Harold Laski

Timofei Mikhailov

Harold Laski, the second of the three children of Nathan Laski (1863–1941) and his wife, Sarah Frankenstein (1869–1945), was born in Manchester on 30th June, 1893. His father was a successful cotton exporter and a leading local figure in the Liberal Party.

Laski was educated at Manchester Grammar School. His biographer, Michael Newman, pointed out: "From the age of eleven Laski attended Manchester Grammar School, where he soon revealed his precocious intellect, his ability to read and absorb the contents of books at immense speed and to write in an authoritative and witty way. He was also already an accomplished speaker, who could debate on equal terms with adults."

Laski won an exhibition to read history at New College, but later transferred to science. On 1st August, 1911, he and Frida Kerry eloped to Scotland. This created conflict with his parents who were totally opposed to intermarriage between Jews and Gentiles. After leaving Oxford University he lectured at McGill University (1914-16), Harvard University (1916-1920) and Yale University (1919-20) and contributed to the New Republic magazine. His support of left-wing causes resulted in his vilification as a "Bolshevik" and also precipitated antisemitic attacks.

In 1920 he joined the staff of the London School of Economics and six years later became professor of political science. A brilliant lecturer, Laski had a tremendous influence over his students. Kingsley Martin wrote: "He was still in his late twenties and looked like a schoolboy. His lectures on the history of political ideas were brilliant, eloquent, and delivered without a note; he often referred to current controversies, even when the subject was Hobbes's theory of sovereignty."

Another student, Ralph Miliband, added: "His lectures taught more, much more than political science. They taught a faith that ideas mattered, that knowledge was important and its pursuit exciting.... His seminars taught tolerance, the willingness to listen although one disagreed, the values of ideas being confronted. And it was all immense fun, an exciting game that had meaning, and it was also a sieve of ideas, a gymnastics of the mind carried on with vigour and directed unobtrusively with superb craftsmanship. I think I know now why he gave himself so freely. Partly it was because he was human and warm and that he was so interested in people. But mainly it was because he loved students, and he loved students because they were young. Because he had a glowing faith that youth was generous and alive, eager and enthusiastic and fresh. That by helping young people he was helping the future and bringing nearer that brave world in which he so passionately believed."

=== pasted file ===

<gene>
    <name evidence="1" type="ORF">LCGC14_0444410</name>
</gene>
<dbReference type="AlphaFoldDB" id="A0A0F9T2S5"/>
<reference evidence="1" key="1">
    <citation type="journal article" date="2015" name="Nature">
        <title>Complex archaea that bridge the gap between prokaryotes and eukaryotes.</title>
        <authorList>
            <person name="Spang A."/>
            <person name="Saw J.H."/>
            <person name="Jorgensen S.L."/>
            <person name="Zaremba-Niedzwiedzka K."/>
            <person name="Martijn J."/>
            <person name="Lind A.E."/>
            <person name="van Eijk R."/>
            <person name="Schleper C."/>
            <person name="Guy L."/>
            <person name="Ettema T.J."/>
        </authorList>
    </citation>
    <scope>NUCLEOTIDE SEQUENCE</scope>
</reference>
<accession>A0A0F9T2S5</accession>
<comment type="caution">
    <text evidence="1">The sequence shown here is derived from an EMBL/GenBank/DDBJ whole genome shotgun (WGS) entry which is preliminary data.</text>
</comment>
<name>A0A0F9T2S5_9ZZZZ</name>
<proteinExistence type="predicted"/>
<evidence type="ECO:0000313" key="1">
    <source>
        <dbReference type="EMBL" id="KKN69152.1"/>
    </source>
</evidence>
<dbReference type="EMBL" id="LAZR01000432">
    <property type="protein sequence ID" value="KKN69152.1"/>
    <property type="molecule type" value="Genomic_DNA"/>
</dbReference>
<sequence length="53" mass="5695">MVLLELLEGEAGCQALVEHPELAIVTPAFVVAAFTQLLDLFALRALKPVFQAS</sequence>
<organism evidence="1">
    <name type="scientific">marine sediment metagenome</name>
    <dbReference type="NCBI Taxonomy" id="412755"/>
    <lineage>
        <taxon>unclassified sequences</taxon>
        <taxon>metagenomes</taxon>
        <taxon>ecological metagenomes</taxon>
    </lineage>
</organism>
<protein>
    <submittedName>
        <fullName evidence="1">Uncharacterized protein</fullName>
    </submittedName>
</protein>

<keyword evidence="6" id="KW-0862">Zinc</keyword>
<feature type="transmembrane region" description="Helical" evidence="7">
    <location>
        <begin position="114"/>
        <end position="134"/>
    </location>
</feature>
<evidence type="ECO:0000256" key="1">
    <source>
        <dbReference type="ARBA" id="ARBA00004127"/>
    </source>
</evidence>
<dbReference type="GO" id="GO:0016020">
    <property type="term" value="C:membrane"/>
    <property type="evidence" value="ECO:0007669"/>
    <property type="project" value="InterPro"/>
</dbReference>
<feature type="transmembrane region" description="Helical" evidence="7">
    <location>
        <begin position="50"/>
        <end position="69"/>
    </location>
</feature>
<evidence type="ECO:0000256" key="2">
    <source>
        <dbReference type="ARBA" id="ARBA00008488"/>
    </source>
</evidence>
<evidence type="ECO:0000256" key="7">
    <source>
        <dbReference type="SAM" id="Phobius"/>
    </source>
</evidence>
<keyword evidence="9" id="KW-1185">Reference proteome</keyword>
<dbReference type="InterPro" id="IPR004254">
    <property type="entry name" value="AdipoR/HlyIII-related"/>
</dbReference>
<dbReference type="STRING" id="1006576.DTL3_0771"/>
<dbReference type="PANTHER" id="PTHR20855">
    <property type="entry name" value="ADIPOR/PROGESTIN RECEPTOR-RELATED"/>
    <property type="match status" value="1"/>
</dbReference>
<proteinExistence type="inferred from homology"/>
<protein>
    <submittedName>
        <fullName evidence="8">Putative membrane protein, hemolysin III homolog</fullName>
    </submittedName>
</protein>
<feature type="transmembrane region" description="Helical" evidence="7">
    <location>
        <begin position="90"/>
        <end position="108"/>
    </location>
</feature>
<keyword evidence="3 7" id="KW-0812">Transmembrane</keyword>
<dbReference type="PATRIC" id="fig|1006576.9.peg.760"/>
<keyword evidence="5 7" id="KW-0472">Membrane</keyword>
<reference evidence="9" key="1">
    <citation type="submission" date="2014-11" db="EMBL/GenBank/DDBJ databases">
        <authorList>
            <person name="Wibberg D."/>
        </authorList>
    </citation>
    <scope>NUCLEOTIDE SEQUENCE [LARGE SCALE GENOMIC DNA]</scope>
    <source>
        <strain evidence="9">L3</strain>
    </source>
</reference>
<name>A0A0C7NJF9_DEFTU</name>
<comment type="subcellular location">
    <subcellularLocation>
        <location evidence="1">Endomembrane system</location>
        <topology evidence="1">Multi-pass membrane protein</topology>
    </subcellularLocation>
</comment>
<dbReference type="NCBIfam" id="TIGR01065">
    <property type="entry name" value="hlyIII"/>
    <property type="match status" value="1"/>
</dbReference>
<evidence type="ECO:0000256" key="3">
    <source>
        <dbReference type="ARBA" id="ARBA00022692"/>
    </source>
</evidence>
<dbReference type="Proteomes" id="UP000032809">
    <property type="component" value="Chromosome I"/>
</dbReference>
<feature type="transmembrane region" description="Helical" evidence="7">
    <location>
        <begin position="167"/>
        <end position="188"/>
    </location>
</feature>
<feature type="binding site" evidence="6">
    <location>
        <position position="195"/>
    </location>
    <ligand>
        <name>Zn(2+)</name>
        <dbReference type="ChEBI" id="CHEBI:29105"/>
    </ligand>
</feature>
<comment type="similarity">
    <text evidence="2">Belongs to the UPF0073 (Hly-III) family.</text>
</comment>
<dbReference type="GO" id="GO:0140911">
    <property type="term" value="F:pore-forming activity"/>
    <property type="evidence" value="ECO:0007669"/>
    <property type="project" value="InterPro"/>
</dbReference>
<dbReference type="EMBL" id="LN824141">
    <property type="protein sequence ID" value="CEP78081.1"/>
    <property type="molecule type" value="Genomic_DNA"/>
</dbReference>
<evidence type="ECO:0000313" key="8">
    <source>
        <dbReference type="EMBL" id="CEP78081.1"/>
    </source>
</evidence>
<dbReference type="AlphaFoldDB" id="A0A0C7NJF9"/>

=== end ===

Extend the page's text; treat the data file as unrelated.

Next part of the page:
Ella Winter agreed that he was a brilliant lecturer but had the ability to undermine your intellectual confidence: "Harold Laski tutored me during my last year; always invigorating and original, his acute mind could penetrate all one's defenses and make one feel small. As students left his house one after another at the end of a discussion session. Laski would comment with a shrug: Second-class mind. I tried to outstay the rest so he couldn't thus finish me off."

Laski was also the author of several books including Studies in the Problem of Sovereignty (1917), Authority in the Modern State (1919), Political Thought in England from Locke to Bentham (1920), Karl Marx (1921), A Grammar of Politics (1925), Communism (1927), Liberty in the Modern State (1930), The Dangers of Obedience (1930), Democracy in Crisis (1933), The State in Theory and Practice (1935) and The Rise of Liberalism (1936). breakthrough."

Harold Laski
Lord Rothermere with Adolf Hitler

Michael Newman, the author of Harold Laski: A Political Biography (1993) has argued that: "Laski tried to elaborate a socialist theory and to apply this to constitutional practice, economic organization, and national sovereignty, outlining the necessary reforms in each sphere. Because he believed that the structure of inequality permeated all the institutions of society he now argued that only the exercise of state power would be effective in bringing about change. He also saw a need for a party, armed with a doctrine and a programme, to take control of the government and direct the process of reform. Nevertheless, he still adhered to a vision of participation and creativity at grass-roots level, urging an acceptance of federal authority and international controls over the nation-state. And his underlying liberalism remained evident in his stress on the fundamental importance of the individual and the sanctity of personal conscience."

In 1936 Laski joined with Victor Gollancz and John Strachey, the Labour MP, to form the Left Book Club. The main aim was to spread socialist ideas and to resist the rise of fascism in Britain. Beginning with a membership of 10,000, numbers rose to 50,000 by 1939. The most important book published by the Left Book Club, was The Road to Wigan Pier by George Orwell in 1937. The success of the club encouraged socialists to believe there was a market for a left-wing weekly. Laski now joined forces with Gollancz, Stafford Cripps, Aneurin Bevan, George Strauss and Ellen Wilkinson to start publishing a journal they decided to call Tribune.